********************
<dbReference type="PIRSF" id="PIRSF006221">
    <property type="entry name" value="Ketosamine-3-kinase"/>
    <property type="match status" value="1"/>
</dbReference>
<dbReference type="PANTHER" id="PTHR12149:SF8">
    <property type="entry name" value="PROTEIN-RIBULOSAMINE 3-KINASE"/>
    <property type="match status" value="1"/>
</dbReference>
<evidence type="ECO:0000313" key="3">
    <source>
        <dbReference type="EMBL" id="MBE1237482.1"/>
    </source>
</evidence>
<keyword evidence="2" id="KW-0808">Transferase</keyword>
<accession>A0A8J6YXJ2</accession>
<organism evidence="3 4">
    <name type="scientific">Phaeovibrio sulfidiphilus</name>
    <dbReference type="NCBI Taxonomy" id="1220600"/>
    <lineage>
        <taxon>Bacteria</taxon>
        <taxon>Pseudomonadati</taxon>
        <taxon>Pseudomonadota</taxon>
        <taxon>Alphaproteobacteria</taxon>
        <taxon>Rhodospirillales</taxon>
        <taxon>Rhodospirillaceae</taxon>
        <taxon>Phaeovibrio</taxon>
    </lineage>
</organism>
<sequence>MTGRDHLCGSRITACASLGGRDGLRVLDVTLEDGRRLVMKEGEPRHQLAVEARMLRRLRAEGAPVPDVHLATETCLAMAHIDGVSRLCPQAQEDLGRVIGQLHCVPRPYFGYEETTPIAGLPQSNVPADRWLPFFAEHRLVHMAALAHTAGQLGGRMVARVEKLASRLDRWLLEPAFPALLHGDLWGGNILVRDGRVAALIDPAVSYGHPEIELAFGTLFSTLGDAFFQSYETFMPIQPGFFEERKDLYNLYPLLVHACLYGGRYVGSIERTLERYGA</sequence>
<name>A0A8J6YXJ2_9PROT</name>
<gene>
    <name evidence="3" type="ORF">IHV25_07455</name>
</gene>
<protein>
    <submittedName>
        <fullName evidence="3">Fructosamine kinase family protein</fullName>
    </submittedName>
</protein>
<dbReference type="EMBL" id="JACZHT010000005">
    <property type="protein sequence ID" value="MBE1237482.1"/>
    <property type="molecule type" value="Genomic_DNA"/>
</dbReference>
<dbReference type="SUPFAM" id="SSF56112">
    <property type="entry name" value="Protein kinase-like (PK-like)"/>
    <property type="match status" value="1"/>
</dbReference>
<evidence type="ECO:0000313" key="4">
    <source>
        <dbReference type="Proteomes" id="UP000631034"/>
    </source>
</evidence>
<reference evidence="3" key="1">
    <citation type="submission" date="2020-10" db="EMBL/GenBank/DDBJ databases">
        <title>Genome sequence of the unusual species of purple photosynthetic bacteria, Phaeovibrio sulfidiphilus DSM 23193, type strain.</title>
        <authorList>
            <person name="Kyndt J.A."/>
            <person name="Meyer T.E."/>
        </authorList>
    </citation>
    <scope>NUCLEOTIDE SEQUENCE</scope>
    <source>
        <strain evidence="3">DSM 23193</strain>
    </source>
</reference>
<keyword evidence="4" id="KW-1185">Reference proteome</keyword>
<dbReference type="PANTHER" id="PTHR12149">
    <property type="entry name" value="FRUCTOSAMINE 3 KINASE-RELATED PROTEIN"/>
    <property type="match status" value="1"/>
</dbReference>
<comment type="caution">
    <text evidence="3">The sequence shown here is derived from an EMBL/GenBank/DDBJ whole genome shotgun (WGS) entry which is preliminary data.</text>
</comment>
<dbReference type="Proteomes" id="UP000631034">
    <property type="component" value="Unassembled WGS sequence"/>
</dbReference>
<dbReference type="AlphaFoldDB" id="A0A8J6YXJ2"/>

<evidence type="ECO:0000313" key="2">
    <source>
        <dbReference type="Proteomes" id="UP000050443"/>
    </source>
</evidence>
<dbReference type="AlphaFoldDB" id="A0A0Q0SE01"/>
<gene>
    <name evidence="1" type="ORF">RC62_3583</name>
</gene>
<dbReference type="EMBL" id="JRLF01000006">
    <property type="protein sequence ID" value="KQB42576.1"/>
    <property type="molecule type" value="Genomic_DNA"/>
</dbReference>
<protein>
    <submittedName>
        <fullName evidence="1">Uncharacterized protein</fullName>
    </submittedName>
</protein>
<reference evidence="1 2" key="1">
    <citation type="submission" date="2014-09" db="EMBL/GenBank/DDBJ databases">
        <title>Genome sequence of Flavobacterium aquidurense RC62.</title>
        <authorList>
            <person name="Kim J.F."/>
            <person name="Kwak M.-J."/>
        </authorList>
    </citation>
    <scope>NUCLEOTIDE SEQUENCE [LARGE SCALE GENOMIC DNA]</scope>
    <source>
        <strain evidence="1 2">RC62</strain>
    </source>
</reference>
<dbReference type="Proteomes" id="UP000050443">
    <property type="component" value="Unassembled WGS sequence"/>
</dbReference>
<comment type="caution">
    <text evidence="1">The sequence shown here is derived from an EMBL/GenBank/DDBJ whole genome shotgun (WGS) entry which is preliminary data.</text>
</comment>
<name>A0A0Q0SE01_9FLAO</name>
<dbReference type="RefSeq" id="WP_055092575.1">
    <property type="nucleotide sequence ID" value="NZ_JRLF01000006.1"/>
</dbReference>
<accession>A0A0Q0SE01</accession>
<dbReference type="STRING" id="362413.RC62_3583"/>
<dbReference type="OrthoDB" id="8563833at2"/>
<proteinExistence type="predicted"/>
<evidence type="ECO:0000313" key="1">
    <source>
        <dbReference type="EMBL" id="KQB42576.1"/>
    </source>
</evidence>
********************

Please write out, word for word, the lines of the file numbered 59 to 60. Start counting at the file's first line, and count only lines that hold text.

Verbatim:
    </citation>
    <scope>NUCLEOTIDE SEQUENCE</scope>